• Two circuits share a common path to ground. (wikipedia.org)
  • Suppose you wish to measure a 0.5V potential difference between two wires that are both approximtely 100V above Earth ground. (wikipedia.org)
  • To reduce the danger of electric shocks, the chassis of the instruments are usually connected separately to Earth ground. (wikipedia.org)
  • Floating grounds can be dangerous if they are caused by failure to properly ground equipment that was designed to require grounding, because the chassis can be at a very different potential from that of any nearby organisms, who then get an electric shock upon touching it. (wikipedia.org)
  • If the ground voltage difference is small, it tends to only cause hum and clicks. (wikipedia.org)
  • This is done to prevent harm resulting to the user from coming in contact with any such dangerous voltage in a situation where the user may, at the same time, also come in contact with an object at ground/earth potential. (wikipedia.org)
  • In electronic circuit theory, a "ground" is usually idealized as an infinite source or sink for charge, which can absorb an unlimited amount of current without changing its potential. (wikipedia.org)
  • It was then discovered, probably by the German scientist Carl August Steinheil in 1836-1837, that the ground could be used as the return path to complete the circuit, making the return wire unnecessary. (wikipedia.org)
  • For longwave use, the two crossed antennae could be easily built by running four wires from a single mast to the ground to form triangular shapes. (wikipedia.org)
  • 1832
  • When French instrument maker Hippolyte Pixii built the first dynamo electric generator in 1832, he found that as the magnet used passed the loops of wire each half turn, it caused the flow of electricity to reverse, generating an alternating current. (wikipedia.org)
  • The first commutator DC electric motor capable of turning machinery was invented by the British scientist William Sturgeon in 1832. (wikipedia.org)
  • interference
  • The geometry of the cable ensures that magnetic fields will causes equal interference of both legs of the balanced circuit. (wikipedia.org)
  • A telephone line running alongside a power line for many miles will inevitably have more interference induced in one leg than the other since one of them will be nearer to the power line. (wikipedia.org)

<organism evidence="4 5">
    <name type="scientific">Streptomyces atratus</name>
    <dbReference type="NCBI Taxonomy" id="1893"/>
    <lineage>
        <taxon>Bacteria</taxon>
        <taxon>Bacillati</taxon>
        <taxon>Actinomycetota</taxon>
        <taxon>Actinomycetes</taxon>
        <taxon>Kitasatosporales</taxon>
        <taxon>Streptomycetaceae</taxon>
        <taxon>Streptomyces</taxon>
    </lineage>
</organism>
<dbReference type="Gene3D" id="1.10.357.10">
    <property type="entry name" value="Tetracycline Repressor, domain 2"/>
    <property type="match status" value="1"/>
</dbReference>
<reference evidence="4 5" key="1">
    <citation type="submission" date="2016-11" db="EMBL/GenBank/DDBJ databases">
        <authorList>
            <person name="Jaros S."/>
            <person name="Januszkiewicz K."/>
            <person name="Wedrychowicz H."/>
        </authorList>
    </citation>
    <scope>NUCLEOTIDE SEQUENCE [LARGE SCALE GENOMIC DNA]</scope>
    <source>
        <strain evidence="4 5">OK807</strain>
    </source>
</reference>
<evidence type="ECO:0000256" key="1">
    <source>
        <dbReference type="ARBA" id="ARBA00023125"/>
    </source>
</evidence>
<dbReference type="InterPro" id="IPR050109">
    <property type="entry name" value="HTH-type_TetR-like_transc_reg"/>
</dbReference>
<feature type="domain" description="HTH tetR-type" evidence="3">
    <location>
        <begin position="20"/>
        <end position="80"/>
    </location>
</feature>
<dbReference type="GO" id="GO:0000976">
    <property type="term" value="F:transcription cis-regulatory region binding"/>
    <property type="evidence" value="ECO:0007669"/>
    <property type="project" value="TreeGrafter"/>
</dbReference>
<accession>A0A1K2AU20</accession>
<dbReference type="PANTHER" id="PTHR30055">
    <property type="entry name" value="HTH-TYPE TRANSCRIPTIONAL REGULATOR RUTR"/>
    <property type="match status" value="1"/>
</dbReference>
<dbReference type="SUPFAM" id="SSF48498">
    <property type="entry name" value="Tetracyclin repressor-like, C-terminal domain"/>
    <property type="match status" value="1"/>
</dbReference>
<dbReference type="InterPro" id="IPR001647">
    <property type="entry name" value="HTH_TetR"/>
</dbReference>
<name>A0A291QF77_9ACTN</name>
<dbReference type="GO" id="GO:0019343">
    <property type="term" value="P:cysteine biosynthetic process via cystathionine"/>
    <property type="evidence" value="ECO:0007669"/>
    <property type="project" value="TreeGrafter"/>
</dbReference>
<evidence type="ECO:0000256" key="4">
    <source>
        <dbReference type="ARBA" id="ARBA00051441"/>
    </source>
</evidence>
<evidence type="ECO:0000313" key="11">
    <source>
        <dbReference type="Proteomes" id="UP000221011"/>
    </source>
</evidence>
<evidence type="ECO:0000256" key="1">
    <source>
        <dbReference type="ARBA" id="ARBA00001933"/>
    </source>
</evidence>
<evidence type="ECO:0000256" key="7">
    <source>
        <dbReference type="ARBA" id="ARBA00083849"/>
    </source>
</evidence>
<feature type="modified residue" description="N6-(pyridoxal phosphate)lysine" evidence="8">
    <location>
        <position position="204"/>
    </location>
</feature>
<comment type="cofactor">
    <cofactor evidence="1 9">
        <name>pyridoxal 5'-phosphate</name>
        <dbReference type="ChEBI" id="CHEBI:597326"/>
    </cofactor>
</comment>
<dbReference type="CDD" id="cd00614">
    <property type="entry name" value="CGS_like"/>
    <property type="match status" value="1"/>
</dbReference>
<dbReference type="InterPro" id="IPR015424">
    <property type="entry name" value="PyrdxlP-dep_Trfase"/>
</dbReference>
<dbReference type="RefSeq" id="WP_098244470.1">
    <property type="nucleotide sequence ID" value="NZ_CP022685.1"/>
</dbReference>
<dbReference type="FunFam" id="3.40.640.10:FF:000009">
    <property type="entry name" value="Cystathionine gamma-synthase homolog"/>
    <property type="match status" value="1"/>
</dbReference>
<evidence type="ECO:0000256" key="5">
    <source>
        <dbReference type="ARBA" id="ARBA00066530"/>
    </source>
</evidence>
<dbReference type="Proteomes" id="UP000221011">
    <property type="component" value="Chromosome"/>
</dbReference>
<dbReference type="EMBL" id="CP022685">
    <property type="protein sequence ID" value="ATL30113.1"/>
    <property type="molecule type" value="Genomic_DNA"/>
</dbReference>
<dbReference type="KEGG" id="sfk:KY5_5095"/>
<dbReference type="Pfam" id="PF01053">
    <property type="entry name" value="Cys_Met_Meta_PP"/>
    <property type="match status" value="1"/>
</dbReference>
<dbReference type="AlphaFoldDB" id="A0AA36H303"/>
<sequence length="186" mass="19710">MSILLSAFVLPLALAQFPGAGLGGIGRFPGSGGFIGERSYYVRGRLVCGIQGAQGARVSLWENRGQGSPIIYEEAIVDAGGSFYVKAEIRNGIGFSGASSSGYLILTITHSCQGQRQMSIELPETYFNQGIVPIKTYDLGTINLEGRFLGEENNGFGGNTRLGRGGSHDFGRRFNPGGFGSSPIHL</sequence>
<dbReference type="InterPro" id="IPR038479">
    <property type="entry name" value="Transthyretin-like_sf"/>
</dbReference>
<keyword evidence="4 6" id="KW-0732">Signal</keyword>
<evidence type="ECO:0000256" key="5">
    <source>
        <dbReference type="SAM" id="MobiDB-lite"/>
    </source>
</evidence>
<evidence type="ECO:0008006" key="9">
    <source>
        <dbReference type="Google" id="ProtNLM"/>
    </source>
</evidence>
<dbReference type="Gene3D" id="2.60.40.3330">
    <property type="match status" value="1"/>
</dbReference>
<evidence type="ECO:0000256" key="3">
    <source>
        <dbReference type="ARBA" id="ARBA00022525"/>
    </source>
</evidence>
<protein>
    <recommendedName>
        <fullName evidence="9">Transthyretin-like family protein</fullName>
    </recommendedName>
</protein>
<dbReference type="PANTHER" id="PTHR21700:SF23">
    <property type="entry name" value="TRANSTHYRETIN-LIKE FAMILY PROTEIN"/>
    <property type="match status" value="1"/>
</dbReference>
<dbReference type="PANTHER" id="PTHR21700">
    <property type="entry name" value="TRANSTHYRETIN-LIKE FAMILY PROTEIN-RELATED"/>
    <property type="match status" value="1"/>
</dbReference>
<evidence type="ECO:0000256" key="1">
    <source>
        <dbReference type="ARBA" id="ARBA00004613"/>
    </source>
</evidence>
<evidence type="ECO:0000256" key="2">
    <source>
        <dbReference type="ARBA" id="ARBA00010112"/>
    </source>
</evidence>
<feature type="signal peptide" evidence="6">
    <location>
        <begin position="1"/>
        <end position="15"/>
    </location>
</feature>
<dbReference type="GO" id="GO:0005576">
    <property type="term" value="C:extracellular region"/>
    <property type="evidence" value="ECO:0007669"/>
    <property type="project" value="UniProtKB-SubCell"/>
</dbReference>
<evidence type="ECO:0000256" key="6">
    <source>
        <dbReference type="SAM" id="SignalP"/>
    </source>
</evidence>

• coils
  • The magnetic field of the dynamo or alternator can be provided by either wire windings called field coils or permanent magnets. (wikipedia.org)
  • Using two loop antennae arranged at right angles and two sets of these small wire coils arranged the same way, the directional properties of the original radio signal were re-created. (wikipedia.org)
  • systems
  • The term DC is used to refer to power systems that use only one polarity of voltage or current, and to refer to the constant, zero-frequency, or slowly varying local mean value of a voltage or current. (wikipedia.org)
  • Monitoring and control of power delivery systems in the substation and on the pole reduce the occurrence of outages and shorten the duration of outages that do occur. (wikipedia.org)
  • Various resonant coupling systems in use or are under development for short range (up to 2 meters) wireless electricity systems to power laptops, tablets, smartphones, robot vacuums, implanted medical devices, and vehicles like electric cars, SCMaglev trains and automated guided vehicles. (wikipedia.org)
  • However, this type of system radiates most of its energy into empty space, unlike modern wireless power systems which waste very little energy. (wikipedia.org)
  • applications
  • Their only practical applications were to power early X-ray tubes, and later in some atomic particle accelerators. (wikipedia.org)
  • The largest of electric motors are used for ship propulsion, pipeline compression and pumped-storage applications with ratings reaching 100 megawatts. (wikipedia.org)